Enlightenment

Introduction

Enlightenment is termed as the man’s ability to use sense without influence from another or the man’s ability to reason which is in most cases self- incurred. Some authors have been characterized by their ardent desire to deny the power experienced through enlightenment. They are much against it since its conception in the seventeenth century.

Therefore, Enlightenment as a process has faced mixed reactions from different people from different places. Most of the European writers have been for the idea while German writers on the other hand have opposed the idea terming it as beneficial to some people and detrimental to others.

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The three by-words of the Enlightenment are Reason that is a belief that employs common sense or reason that the world would improve; Autonomy, which is a belief that people would realize freedom and natural rights and Progress, which is a belief that the future would be better and better. This paper gives some of the authors that have challenged the process of Enlightenment and their views as far as Enlightenment is concerned.

What Enlightenment entails

Enlightenment is in various ways the defining cerebral question of our time. It is a major component of our cultural and intellectual tradition even as we put our feet forward to advance our knowledge in schools as we enhance self worth and proclaim self-liberty.

Many have written on ways to overcome Enlightenment terming it as a bad omen to their societies by providing vituperative criticism of the Enlightenment. Examples include Friedrich who fights foot and nail to crucify the works of authors like Descartes and Kant, just to mention but a few.

Concerning reason, science and even human progress, Descartes and Darwin showed sincere faith by promoting the same in their scholarly works. Mill and Rousseau on the other hand had their positive focus on freedom and liberty. All of these were for Enlightenment, which Nietzsche opposed greatly. He was stoutly opposed to the ideas of the elites and stood firmly on his ground to defend his ideologies to an extent that they held much water to be watered down with ease by other authors of the time.

Friedrich on Enlightenment

The principles indispensable for the Enlightenment as far as Friedrich is concerned are that human beings are rational beings capable of existing primarily on their own without any help from any supernatural being like God. Back in the eighteenth century, people knew power in terms of reason. If any was to reason and make their own decision then they had power.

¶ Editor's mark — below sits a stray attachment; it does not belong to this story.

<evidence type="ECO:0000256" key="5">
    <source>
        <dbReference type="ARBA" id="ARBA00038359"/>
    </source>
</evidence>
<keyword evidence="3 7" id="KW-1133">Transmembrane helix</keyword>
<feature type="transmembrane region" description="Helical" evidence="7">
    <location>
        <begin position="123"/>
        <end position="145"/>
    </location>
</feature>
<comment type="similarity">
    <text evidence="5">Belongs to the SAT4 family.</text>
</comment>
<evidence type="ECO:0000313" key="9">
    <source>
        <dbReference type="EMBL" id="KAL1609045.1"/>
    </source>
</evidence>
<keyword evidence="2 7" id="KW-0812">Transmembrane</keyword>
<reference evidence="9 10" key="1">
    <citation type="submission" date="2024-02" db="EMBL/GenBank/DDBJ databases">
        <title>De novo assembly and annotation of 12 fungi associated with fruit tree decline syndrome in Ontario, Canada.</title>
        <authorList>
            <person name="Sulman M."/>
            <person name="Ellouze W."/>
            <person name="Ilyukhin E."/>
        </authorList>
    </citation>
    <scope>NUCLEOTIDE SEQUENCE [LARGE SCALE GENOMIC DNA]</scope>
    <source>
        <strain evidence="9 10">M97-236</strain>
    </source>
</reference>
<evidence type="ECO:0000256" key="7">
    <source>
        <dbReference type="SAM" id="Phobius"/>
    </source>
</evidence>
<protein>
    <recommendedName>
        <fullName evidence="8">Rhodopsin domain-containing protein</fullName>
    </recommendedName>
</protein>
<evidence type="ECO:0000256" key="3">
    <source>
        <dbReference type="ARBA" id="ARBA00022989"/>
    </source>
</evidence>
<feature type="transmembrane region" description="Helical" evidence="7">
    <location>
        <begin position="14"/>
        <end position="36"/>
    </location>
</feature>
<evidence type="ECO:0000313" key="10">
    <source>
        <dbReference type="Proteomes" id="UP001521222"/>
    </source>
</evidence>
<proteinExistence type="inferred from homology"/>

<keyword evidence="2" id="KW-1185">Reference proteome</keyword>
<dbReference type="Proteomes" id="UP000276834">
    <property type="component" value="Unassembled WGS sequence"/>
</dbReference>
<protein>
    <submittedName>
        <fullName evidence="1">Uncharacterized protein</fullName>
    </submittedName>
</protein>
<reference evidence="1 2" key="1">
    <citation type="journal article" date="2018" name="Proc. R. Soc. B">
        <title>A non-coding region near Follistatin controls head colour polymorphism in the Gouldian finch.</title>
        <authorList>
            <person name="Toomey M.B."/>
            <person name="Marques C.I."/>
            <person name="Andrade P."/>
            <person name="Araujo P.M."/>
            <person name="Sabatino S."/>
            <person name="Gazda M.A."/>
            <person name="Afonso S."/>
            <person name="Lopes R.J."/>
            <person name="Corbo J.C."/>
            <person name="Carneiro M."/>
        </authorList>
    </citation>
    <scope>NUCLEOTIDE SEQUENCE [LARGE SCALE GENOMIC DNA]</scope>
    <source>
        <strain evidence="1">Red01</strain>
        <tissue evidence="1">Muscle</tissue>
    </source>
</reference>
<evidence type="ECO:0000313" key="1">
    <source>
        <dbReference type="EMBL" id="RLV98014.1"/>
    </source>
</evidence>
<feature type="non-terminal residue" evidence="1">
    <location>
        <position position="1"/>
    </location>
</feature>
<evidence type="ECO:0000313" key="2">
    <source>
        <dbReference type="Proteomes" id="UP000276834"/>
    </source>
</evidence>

This was a unifying factor back in the days and called for criticism as far as universal reasoning was concerned from Friedrich. It had a great impact on the nature of science and politics. It is evident that if all used their reason without fear, then anything opposing their decisions would have no power other than to submit to their authority. This applies too in the political arena where if people were to use reason, they would achieve the best that politics would ever have in store for any generation.

This would mean autonomy and freedom from oppression. There would be more unity as opposed to the fights sparked by discontent of the leaders who happen to embrace dictatorship and oppression, which seems to be their only way of making known their leadership. According to Peter Gay (1966) enlightenment is a program that comprises of three major aspects (p. 56).

They include secularism, humanity and freedom. Humanity’s demand is that it should be recognized as a responsible being. This claim is also true in that other authors wanted a community that lurked in freedom even as they relinquish their rights to the entire society. Therefore, human beings should be allowed to have the benefit of freedom on individual basis without interception from the unjust state. Knowledge to the thinkers that understand the natural world of freedom is used in the best possible manner.

Enlightenment thinkers had a lot of confidence in the use of coherent principles to exterminate social problems that invaded the societies and thus making utopian society.

This is termed by Hampson as “unprecedented optimism concerning the nature of man and his ability to shape his material and social environment to his own convenience” (1968, p. 67). The Enlightenment of progress would ensure that human beings advance in their endeavors. Nietzsche opposed this kind of Enlightenment terming it as naive and out of order. He was not for the idea of people living their own lives without fear.